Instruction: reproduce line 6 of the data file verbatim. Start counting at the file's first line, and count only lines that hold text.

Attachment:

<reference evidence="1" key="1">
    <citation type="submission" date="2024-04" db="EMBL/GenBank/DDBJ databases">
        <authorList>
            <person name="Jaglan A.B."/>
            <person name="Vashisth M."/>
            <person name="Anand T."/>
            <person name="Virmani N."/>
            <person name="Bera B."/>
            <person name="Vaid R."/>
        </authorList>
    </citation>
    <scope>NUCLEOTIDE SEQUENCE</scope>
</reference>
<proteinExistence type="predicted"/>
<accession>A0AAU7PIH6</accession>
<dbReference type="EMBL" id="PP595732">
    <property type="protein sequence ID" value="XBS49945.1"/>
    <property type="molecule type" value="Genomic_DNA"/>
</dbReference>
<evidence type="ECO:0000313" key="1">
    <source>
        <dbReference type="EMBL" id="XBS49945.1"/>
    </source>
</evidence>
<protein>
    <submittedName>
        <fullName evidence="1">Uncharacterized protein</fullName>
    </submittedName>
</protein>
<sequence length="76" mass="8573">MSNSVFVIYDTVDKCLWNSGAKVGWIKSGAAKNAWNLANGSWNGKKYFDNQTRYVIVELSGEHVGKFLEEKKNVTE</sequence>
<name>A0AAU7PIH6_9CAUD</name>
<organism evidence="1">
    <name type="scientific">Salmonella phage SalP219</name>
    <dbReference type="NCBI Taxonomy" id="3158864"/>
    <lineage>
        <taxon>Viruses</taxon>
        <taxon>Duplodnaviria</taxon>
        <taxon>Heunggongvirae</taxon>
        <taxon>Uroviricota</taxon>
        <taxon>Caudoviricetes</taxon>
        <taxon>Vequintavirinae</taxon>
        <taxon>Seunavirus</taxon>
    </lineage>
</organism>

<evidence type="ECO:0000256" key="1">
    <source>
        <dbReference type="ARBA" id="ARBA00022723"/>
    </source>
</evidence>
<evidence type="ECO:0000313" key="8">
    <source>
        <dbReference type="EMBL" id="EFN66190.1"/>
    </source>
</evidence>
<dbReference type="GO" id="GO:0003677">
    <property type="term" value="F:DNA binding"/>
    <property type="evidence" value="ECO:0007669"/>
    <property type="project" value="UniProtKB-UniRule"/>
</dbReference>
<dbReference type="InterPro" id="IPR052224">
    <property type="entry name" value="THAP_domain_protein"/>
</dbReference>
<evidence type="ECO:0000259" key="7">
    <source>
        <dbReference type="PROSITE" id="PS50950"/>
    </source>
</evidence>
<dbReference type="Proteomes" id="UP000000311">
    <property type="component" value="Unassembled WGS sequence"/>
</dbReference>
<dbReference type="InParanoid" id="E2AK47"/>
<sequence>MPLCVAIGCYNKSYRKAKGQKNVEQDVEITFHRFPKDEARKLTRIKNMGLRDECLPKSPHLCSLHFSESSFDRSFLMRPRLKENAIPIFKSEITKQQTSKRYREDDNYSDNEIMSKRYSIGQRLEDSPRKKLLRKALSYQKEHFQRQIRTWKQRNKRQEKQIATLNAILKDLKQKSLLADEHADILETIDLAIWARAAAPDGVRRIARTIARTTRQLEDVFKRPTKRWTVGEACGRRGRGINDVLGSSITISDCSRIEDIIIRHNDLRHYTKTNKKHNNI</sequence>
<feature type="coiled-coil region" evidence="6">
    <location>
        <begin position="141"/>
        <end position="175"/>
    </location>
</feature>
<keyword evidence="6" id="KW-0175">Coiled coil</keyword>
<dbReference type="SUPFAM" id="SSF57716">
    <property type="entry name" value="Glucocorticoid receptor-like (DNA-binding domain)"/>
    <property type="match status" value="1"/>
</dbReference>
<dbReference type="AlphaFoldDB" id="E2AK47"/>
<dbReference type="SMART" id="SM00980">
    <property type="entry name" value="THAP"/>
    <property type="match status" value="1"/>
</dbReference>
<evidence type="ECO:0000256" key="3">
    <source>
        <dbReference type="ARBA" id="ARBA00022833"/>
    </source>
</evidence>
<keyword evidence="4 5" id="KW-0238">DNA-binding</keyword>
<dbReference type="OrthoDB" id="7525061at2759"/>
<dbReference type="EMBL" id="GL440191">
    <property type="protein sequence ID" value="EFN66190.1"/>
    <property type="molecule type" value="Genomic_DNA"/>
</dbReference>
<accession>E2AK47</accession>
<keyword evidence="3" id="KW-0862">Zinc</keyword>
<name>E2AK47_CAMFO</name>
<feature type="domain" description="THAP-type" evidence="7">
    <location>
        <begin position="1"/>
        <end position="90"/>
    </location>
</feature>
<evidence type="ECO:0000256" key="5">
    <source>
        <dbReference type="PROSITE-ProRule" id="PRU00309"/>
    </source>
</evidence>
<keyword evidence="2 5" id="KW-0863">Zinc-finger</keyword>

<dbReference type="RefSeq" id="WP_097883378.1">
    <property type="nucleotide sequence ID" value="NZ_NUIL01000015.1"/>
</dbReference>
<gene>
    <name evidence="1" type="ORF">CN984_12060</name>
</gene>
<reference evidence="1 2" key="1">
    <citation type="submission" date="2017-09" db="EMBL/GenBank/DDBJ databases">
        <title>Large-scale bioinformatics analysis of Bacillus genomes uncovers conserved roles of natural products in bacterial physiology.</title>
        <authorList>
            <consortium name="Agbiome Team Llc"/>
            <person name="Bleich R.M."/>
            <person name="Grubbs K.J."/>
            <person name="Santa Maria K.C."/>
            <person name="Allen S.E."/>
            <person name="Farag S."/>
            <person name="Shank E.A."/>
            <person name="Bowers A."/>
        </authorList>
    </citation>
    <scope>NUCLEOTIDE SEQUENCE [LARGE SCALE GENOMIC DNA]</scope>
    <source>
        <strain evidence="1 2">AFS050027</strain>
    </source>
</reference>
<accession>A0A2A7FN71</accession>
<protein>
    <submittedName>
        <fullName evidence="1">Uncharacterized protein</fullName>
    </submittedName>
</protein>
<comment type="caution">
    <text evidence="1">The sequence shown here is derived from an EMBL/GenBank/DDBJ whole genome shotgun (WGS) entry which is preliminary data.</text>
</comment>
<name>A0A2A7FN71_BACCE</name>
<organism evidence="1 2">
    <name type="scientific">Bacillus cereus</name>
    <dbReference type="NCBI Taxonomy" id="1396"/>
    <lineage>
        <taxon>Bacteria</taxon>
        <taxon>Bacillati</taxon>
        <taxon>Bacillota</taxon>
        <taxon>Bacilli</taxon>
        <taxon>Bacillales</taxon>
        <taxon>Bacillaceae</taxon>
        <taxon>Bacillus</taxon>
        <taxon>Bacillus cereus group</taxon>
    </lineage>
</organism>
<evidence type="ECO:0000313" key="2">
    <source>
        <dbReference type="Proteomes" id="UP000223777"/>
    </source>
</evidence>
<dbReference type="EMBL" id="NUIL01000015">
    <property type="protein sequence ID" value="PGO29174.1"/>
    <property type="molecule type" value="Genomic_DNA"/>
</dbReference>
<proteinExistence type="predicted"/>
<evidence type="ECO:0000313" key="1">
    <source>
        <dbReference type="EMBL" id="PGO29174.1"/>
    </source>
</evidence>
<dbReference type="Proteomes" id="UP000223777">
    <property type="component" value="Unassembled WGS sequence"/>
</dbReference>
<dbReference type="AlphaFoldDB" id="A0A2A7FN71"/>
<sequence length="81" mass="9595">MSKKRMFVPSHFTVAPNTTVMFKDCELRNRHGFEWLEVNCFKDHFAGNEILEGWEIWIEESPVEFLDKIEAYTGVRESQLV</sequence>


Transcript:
            <person name="Anand T."/>